There is also a forfeiture provision in Subparagraph (f) that states that warranties are only valid for one year after enactment of the bill, unless extended by Congress.

So what does it do for me now as a small business owner? Well, now the not so good news. I predict that the SBA will increase many of their programs to 90%. But for banks to be willing to lend again, there has to be a secondary market. There is also new legislation in this regard, which we will talk about in another article. But once we have a secondary market, I predict that banks will not just lend, they will lend in a big way. For three reasons:

First, history tells us when there is economic slack mainly due to depressed conditions, when the cycle changes for the better, like a ripple effect, it changes dramatically. Remember when people couldn’t refinance or buy their homes due to market restrictions and high interest rates? Rates dropped and many jumped at the chance to refinance, improve their homes, and buy (some say too rashly) galore. Although this is an exaggeration and also depends on other factors like employment, standard of living, etc., the analogy holds that when things relax, there will be a substantial amount of business lending.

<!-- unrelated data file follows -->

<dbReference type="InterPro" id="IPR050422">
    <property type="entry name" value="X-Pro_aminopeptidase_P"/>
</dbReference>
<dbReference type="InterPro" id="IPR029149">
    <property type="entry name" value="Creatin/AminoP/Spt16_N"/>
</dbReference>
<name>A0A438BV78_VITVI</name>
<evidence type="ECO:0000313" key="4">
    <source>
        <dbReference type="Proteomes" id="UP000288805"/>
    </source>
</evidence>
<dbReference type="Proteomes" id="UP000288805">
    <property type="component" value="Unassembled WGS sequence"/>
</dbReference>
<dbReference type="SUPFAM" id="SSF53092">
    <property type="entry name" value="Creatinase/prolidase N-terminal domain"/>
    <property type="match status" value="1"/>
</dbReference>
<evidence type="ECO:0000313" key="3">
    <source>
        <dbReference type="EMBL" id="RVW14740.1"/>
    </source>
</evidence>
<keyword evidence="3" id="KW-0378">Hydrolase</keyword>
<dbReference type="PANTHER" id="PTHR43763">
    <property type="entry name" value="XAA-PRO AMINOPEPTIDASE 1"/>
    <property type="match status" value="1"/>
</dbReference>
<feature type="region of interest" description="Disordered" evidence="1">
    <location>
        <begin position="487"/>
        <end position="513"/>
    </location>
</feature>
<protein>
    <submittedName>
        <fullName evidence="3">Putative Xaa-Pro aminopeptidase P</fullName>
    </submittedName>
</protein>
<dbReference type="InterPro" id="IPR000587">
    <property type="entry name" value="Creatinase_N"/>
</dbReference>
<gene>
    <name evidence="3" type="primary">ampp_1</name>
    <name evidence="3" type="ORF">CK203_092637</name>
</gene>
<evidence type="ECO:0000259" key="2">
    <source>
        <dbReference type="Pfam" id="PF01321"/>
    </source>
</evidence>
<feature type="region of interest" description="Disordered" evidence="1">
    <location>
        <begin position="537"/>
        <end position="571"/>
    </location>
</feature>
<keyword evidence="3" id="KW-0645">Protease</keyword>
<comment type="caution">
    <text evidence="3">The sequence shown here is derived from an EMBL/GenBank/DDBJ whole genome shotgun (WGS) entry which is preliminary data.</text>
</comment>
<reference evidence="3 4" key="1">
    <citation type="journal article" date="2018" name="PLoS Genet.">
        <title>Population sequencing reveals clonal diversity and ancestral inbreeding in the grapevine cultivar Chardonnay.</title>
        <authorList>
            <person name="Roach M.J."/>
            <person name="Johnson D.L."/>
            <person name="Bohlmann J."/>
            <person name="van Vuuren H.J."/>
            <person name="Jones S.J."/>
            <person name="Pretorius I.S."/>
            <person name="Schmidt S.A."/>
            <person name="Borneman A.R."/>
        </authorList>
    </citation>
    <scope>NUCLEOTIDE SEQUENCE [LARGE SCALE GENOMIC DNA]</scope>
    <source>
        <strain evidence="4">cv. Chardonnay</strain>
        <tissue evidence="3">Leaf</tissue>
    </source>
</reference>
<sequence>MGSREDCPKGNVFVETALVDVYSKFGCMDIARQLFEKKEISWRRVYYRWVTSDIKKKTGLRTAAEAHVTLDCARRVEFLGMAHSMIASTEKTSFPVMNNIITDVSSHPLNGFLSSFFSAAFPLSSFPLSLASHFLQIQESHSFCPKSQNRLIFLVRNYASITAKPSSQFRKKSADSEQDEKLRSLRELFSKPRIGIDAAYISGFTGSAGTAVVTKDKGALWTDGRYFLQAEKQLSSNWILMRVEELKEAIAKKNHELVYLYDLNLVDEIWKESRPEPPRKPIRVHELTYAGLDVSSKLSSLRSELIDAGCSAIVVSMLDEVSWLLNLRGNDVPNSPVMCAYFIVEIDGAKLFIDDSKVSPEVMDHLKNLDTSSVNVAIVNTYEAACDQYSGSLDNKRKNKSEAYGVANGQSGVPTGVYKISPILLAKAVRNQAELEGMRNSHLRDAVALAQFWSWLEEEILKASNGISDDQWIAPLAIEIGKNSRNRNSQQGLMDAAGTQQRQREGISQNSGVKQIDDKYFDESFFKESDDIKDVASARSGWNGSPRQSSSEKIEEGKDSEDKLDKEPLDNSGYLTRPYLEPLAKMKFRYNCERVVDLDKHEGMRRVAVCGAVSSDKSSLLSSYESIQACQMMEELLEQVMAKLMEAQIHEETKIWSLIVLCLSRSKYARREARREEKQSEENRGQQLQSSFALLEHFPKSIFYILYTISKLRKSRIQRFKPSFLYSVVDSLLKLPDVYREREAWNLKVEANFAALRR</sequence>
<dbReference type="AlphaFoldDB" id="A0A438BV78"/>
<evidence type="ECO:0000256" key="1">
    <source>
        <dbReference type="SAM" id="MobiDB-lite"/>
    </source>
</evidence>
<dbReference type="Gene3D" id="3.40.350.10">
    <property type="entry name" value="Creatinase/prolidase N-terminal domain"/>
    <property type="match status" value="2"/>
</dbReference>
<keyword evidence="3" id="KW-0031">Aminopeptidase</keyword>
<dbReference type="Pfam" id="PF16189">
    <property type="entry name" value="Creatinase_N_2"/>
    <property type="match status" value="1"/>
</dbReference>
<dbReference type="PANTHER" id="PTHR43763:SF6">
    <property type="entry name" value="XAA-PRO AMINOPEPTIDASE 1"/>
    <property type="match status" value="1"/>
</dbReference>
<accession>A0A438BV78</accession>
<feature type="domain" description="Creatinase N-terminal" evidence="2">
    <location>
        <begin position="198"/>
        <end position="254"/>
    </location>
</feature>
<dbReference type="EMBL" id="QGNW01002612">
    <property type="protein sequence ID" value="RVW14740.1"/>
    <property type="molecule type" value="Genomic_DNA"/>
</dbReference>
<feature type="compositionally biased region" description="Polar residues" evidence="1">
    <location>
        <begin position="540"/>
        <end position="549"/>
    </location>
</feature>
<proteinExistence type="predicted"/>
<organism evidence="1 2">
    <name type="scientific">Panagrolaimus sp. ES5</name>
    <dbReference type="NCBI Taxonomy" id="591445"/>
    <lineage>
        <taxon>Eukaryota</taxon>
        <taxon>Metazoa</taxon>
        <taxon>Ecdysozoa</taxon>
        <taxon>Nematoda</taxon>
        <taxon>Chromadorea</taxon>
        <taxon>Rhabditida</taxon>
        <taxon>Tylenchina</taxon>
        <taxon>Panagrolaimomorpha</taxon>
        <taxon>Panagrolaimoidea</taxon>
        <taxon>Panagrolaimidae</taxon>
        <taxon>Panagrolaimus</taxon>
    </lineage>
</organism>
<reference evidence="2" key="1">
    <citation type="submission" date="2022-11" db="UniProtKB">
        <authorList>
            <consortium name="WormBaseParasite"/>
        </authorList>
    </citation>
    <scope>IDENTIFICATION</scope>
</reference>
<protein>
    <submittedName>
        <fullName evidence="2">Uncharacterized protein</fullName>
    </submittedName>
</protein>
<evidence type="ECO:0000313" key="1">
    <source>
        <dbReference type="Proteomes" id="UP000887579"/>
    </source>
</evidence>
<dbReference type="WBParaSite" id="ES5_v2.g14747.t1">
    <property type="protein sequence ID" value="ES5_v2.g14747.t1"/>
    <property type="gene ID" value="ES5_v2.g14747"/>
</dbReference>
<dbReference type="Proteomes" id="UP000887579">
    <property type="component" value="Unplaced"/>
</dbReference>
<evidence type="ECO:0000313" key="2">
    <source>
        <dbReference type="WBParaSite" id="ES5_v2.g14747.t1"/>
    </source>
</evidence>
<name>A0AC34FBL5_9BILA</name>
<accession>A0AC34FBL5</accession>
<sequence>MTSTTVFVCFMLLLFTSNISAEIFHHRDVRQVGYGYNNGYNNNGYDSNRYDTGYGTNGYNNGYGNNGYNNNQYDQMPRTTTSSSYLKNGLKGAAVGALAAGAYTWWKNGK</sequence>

Second, banks are largely in the business of lending and haven’t been for some time. They will be eager to make a profit again.

Finally, simple economics tells us when there is a gap in the market; capital will rush in and take advantage of that open market and initial lack of competition. Big banks aren’t making business loans, so small community banks are starting to rush in to take over the arena. Give them a secondary market and they will explode.

So for a small business owner, I think this 90% guarantee news is favorable. Why did it take so long?